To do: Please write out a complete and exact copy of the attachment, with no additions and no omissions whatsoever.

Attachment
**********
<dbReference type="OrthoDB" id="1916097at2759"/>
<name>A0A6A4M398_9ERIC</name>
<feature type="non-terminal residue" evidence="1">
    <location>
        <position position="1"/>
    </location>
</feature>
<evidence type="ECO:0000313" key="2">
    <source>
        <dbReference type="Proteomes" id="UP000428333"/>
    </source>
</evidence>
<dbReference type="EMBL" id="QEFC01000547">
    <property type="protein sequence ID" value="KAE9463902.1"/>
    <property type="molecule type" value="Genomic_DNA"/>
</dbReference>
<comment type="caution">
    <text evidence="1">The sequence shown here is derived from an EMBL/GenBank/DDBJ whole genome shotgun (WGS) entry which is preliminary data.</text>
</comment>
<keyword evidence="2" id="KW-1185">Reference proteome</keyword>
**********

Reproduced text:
<dbReference type="OrthoDB" id="1916097at2759"/>
<name>A0A6A4M398_9ERIC</name>
<feature type="non-terminal residue" evidence="1">
    <location>
        <position position="1"/>
    </location>
</feature>
<evidence type="ECO:0000313" key="2">
    <source>
        <dbReference type="Proteomes" id="UP000428333"/>
    </source>
</evidence>
<dbReference type="EMBL" id="QEFC01000547">
    <property type="protein sequence ID" value="KAE9463902.1"/>
    <property type="molecule type" value="Genomic_DNA"/>
</dbReference>
<comment type="caution">
    <text evidence="1">The sequence shown here is derived from an EMBL/GenBank/DDBJ whole genome shotgun (WGS) entry which is preliminary data.</text>
</comment>
<keyword evidence="2" id="KW-1185">Reference proteome</keyword>